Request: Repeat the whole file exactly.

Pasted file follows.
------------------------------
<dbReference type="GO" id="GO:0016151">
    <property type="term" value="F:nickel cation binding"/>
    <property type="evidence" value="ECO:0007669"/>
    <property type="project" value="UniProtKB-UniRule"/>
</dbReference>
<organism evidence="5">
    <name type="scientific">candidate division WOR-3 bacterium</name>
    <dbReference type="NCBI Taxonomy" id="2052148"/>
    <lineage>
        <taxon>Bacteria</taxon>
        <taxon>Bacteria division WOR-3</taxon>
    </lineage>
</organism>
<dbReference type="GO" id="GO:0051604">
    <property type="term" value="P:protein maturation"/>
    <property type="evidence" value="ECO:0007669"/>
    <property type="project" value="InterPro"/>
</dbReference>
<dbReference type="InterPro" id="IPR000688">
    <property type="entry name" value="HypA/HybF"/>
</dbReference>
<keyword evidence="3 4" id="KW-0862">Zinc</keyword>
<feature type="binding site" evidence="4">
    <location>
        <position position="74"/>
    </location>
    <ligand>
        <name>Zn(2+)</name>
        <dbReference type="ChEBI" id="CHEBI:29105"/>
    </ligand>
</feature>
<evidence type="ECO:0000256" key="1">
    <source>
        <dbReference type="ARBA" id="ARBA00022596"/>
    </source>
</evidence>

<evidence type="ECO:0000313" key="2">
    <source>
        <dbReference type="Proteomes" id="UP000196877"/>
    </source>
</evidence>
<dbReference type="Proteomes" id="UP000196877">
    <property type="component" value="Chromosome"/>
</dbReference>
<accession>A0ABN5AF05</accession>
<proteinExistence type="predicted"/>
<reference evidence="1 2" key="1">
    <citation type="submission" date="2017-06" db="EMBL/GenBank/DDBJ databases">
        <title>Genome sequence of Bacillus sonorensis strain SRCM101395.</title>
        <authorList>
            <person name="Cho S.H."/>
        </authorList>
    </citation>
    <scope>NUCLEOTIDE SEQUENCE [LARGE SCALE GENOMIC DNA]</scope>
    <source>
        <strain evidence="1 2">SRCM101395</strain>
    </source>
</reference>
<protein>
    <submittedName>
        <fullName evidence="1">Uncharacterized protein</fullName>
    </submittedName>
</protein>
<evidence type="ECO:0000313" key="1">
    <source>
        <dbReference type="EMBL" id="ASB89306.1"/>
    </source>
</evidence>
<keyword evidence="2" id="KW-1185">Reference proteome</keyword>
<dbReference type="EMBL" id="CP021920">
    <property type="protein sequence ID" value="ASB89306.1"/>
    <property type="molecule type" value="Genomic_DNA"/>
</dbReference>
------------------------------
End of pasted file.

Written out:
<dbReference type="GO" id="GO:0016151">
    <property type="term" value="F:nickel cation binding"/>
    <property type="evidence" value="ECO:0007669"/>
    <property type="project" value="UniProtKB-UniRule"/>
</dbReference>
<organism evidence="5">
    <name type="scientific">candidate division WOR-3 bacterium</name>
    <dbReference type="NCBI Taxonomy" id="2052148"/>
    <lineage>
        <taxon>Bacteria</taxon>
        <taxon>Bacteria division WOR-3</taxon>
    </lineage>
</organism>
<dbReference type="GO" id="GO:0051604">
    <property type="term" value="P:protein maturation"/>
    <property type="evidence" value="ECO:0007669"/>
    <property type="project" value="InterPro"/>
</dbReference>
<dbReference type="InterPro" id="IPR000688">
    <property type="entry name" value="HypA/HybF"/>
</dbReference>
<keyword evidence="3 4" id="KW-0862">Zinc</keyword>
<feature type="binding site" evidence="4">
    <location>
        <position position="74"/>
    </location>
    <ligand>
        <name>Zn(2+)</name>
        <dbReference type="ChEBI" id="CHEBI:29105"/>
    </ligand>
</feature>
<evidence type="ECO:0000256" key="1">
    <source>
        <dbReference type="ARBA" id="ARBA00022596"/>
    </source>
</evidence>

<evidence type="ECO:0000313" key="2">
    <source>
        <dbReference type="Proteomes" id="UP000196877"/>
    </source>
</evidence>
<dbReference type="Proteomes" id="UP000196877">
    <property type="component" value="Chromosome"/>
</dbReference>
<accession>A0ABN5AF05</accession>
<proteinExistence type="predicted"/>
<reference evidence="1 2" key="1">
    <citation type="submission" date="2017-06" db="EMBL/GenBank/DDBJ databases">
        <title>Genome sequence of Bacillus sonorensis strain SRCM101395.</title>
        <authorList>
            <person name="Cho S.H."/>
        </authorList>
    </citation>
    <scope>NUCLEOTIDE SEQUENCE [LARGE SCALE GENOMIC DNA]</scope>
    <source>
        <strain evidence="1 2">SRCM101395</strain>
    </source>
</reference>
<protein>
    <submittedName>
        <fullName evidence="1">Uncharacterized protein</fullName>
    </submittedName>
</protein>
<evidence type="ECO:0000313" key="1">
    <source>
        <dbReference type="EMBL" id="ASB89306.1"/>
    </source>
</evidence>
<keyword evidence="2" id="KW-1185">Reference proteome</keyword>
<dbReference type="EMBL" id="CP021920">
    <property type="protein sequence ID" value="ASB89306.1"/>
    <property type="molecule type" value="Genomic_DNA"/>
</dbReference>